Temporary housing for Morawa cyclone rebuild

Edward ScownMidwest Times
SES volunteers working on a Morawa home which was hit by ex-Tropical Cyclone Seroja.
Camera IconSES volunteers working on a Morawa home which was hit by ex-Tropical Cyclone Seroja. Credit: Joanne Renae Burnett

Cyclone recovery in Morawa is a step closer after the council approved a plan to house travelling workers in caravans.

After a unanimous vote at last week’s council meeting, the shire will use $200,000 in Disaster Recovery Funding Arrangements grants to buy four caravans to provide temporary accommodation for workers, as many residents of Morawa still have not been able to get repairs done eight months after cyclone Seroja hit.

According to the Shire of Morawa’s statistics, 107 properties were damaged in the cyclone — about 20 per cent of the properties in the shire. 28 of those were considered to be severely damaged or completely destroyed. 583 properties were without power for more than three weeks after the cyclone had passed.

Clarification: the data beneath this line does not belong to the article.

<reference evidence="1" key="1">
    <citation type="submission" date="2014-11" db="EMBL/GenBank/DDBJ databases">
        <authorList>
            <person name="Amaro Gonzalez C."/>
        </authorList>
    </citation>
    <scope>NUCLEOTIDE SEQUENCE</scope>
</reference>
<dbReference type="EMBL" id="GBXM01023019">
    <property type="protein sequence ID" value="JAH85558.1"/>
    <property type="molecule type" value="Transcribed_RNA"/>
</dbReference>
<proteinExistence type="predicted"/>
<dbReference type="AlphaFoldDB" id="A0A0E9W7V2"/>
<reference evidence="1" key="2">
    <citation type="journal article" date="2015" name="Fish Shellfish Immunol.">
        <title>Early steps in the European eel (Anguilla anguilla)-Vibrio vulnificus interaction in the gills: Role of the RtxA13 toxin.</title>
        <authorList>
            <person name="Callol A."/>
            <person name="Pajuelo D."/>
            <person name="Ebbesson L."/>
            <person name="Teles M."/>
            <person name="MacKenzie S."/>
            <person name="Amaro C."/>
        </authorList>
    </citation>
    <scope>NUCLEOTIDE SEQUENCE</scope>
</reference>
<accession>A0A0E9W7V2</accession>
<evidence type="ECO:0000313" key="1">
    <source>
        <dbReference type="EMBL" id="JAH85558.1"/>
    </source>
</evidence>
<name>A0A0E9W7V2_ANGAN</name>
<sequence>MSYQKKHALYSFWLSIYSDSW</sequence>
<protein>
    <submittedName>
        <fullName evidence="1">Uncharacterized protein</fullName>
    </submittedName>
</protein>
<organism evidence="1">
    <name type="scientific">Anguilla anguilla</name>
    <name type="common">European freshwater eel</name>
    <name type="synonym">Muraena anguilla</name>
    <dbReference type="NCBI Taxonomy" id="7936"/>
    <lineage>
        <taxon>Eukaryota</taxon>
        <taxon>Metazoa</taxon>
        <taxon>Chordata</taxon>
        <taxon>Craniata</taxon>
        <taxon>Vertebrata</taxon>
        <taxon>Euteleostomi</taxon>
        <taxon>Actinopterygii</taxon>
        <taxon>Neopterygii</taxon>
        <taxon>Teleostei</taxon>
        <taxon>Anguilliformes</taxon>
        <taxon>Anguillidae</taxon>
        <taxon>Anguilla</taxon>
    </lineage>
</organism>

“A significant amount of the damage caused by Cyclone Seroja remains unrectified throughout Morawa,” Shire president Karen Chappel said.

“The damage was wide ranging and impacted residential properties as well as fencing, storage sheds and recreational assets. Many property owners are still suffering from insurance roadblocks.”

The purchase of the caravans will be covered by the Department of Fire and Emergency Services through the DRFA grants. However, management and cleaning costs will be left to the shire.

“The management costs at this stage are unknown but the Shire would try to implement a charge for caravan use that offsets most costs,” Cr Chappel said.

Some local contractors have been able to begin work, replacing fallen fencing, and restoring the Morawa bowling green. However, their availability is limited, and whether they can be engaged often comes down to insurance company preferences.

“The Shire is aware of a few people who have seen rebuilding works commence on their properties,” Cr Chappel said.

“However, for the majority, works are yet to commence and the Shire has seen a worrying trend of insurance companies offering lump sum pay outs as opposed to delivering a rebuild.

“Most of the guidance being received around natural disaster recovery suggests that another 18-24 months of work remains.”

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